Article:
All the Different Types of Auto Racing EXPLAINED – An Epic List of Car Races

One of the most adrenaline-infused activities happens as a spectator at a NASCAR, IndyCar, or F-1 race. I know for me, 43 race cars barreling down the straightaway at Talladega full throttle was an unforgettable feeling. It even made me forget the $8 beers and long lines for parking.

As a sport, virtually no one can walk away from a professional race unimpressed. Racing encompasses many different forms. What you like might differ from the type of racing I prefer, which might diverge from the racing the next guy likes. 

Let’s review the most popular types of racing. 

Road & Track Automotive Racing

The USA has over 1,000 different race tracks, not counting unsanctioned racetracks or road courses with no set boundaries. Just like with people, each has its personality and quirks. 

Three Primary Categories

In professional racing, there are three main types of racing. Each has its footprint, although there are similarities across all forms of racing.

Open Wheel Circuit

Open-wheel racing at its most basic involves cars with wheels located on the vehicle’s exterior. Popular forms of open-wheel racing are the F-1 and Indy car series. While other types of racing rely on pure speed and driver reaction plus a pit crew to make most vehicle adjustments, open-wheel racing employs technology that controls acceleration, braking, fuel mileage, and on-the-fly adjustments to help the vehicle get around the track.

Open-wheel racing vehicles are custom designed and built, rather than relying on a sanctioned template. There are famous ovals where open-wheel cars compete, but none more so than the Indianapolis 500. Most open-wheel races run on a circuit track.

Closed Wheel Circuit

Closed wheel circuit racing vehicles have wheels contained within the body. The most famous closed wheel racing is NASCAR, and its most popular race is the Daytona 500. GT and other sports car racing are also considered closed wheel racing.

Just about all closed wheel racing vehicles are based on a template provided by the sanctioning body of a racing organization. NASCAR, for example, has an exact template that teams must meet within a certain threshold, or the vehicle will be disqualified. Closed-wheel racing generally happens on an oval, and speeds on some tracks can exceed 200 MPH.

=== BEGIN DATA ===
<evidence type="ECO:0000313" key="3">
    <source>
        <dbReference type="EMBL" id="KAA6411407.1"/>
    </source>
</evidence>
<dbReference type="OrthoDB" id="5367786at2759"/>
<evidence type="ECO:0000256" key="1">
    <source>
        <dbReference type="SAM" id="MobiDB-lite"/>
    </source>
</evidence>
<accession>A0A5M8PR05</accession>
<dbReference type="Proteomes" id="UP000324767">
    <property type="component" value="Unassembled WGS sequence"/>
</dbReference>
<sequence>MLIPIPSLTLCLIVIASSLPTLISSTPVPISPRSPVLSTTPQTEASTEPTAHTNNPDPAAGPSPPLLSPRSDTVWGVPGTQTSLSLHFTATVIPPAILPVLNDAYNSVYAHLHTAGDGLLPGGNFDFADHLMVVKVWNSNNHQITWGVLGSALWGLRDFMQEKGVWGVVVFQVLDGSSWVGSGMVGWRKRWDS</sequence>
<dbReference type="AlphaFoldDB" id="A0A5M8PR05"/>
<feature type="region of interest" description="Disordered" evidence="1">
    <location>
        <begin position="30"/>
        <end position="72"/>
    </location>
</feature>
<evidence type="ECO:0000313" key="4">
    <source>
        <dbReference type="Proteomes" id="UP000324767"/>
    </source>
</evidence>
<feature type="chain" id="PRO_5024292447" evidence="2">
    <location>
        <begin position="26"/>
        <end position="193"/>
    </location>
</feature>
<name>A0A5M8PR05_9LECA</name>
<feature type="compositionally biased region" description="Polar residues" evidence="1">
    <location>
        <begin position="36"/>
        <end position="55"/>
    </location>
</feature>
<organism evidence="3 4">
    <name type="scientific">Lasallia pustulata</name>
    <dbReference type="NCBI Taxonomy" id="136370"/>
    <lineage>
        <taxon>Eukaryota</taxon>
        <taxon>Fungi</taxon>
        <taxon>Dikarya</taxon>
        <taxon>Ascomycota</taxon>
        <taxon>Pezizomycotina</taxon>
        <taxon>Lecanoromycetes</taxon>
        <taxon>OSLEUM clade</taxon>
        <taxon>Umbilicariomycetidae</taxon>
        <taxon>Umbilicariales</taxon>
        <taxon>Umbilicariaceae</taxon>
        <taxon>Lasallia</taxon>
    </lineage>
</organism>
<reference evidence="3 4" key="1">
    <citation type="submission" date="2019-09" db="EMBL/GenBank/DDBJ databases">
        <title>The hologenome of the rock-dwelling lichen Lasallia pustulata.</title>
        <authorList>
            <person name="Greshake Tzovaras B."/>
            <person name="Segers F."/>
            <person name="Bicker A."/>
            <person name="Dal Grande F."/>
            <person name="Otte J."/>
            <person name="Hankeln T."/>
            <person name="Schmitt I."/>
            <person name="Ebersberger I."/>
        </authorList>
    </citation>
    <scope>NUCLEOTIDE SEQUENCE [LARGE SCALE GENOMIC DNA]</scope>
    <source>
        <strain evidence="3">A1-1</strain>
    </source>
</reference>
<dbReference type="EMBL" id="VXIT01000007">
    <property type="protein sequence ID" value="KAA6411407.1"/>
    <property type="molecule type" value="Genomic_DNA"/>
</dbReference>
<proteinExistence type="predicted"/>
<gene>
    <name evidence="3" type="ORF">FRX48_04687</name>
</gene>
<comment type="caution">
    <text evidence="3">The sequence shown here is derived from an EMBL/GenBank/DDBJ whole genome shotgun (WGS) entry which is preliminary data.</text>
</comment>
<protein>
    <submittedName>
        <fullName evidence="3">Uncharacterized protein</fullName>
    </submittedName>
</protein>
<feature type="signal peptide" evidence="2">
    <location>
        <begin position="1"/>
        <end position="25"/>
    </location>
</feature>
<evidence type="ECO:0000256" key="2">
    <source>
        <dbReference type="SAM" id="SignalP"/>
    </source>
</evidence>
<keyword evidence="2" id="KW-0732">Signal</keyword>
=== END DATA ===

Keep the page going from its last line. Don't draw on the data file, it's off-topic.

The purpose behind experimental or prototype racing is that a hybrid vehicle competes at the highest possible level. It is considered elite racing, and usually, only the best and most successful racers run in a race.

Experimental vehicles are not for use in the commercial production of cars. The prototype vehicle is designed and manufactured to race and to win races.

Prototype racing began sometime right after World War II. Most racing circuits have prototypes that will migrate over to a racing series once any issues concerning its performance are addressed. Prototype vehicles are allowed a great deal of flexibility when it comes to design and implementation.

Different Types of Road & Track Racing

Within those three categories, there are different types of race tracks and courses. As with the open and closed-wheel racing, there is overlap in many tracks and the racers.

Stock Car (NASCAR)

Of all the types of racing, stock car racing under NASCAR in North America is the most famous because it pertains to an entire racing circuit (the Indy 500 is just a race.) NASCAR has historic race tracks around the country, and drivers are awarded points based on placement within a race and winning a race. Those points go towards playoff seating.

As mentioned, NASCAR has several very famous tracks. Those include superspeedways like Daytona and Talladega, medium tracks like Charlotte and Darlington, and short tracks like Bristol and Martinsville. Racing events occur on two road courses. Other famous races happen in Texas, Las Vegas, New Hampshire, Michigan, Atlanta, and – of course – on the Indianapolis oval race track.


IndyCar racing is open-wheel and includes its flagship track at Indianapolis, home of the Indianapolis 500. Indy is a sanctioning body for: 

  • IndyCar
  • Indy Lights